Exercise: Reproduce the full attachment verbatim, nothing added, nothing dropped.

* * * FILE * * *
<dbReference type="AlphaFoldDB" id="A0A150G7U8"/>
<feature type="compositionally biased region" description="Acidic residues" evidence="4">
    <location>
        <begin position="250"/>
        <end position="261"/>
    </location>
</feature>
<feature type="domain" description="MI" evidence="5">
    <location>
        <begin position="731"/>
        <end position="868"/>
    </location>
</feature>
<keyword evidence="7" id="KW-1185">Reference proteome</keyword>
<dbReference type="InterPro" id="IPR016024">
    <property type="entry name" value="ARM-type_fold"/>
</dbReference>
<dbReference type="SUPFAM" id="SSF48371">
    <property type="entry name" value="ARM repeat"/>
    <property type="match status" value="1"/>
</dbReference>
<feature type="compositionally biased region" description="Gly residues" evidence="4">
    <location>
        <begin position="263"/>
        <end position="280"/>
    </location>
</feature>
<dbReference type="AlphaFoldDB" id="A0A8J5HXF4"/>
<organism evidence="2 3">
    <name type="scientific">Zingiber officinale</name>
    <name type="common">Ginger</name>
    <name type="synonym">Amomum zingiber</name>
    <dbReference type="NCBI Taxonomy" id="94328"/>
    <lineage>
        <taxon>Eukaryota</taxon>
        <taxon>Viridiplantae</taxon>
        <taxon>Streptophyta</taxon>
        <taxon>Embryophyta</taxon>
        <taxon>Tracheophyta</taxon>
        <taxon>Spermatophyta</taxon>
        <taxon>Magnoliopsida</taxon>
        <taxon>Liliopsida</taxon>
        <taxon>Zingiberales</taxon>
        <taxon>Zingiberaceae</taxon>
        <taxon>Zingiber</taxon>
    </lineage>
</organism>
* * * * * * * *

<dbReference type="AlphaFoldDB" id="A0A150G7U8"/>
<feature type="compositionally biased region" description="Acidic residues" evidence="4">
    <location>
        <begin position="250"/>
        <end position="261"/>
    </location>
</feature>
<feature type="domain" description="MI" evidence="5">
    <location>
        <begin position="731"/>
        <end position="868"/>
    </location>
</feature>
<keyword evidence="7" id="KW-1185">Reference proteome</keyword>
<dbReference type="InterPro" id="IPR016024">
    <property type="entry name" value="ARM-type_fold"/>
</dbReference>
<dbReference type="SUPFAM" id="SSF48371">
    <property type="entry name" value="ARM repeat"/>
    <property type="match status" value="1"/>
</dbReference>
<feature type="compositionally biased region" description="Gly residues" evidence="4">
    <location>
        <begin position="263"/>
        <end position="280"/>
    </location>
</feature>
<dbReference type="AlphaFoldDB" id="A0A8J5HXF4"/>
<organism evidence="2 3">
    <name type="scientific">Zingiber officinale</name>
    <name type="common">Ginger</name>
    <name type="synonym">Amomum zingiber</name>
    <dbReference type="NCBI Taxonomy" id="94328"/>
    <lineage>
        <taxon>Eukaryota</taxon>
        <taxon>Viridiplantae</taxon>
        <taxon>Streptophyta</taxon>
        <taxon>Embryophyta</taxon>
        <taxon>Tracheophyta</taxon>
        <taxon>Spermatophyta</taxon>
        <taxon>Magnoliopsida</taxon>
        <taxon>Liliopsida</taxon>
        <taxon>Zingiberales</taxon>
        <taxon>Zingiberaceae</taxon>
        <taxon>Zingiber</taxon>
    </lineage>
</organism>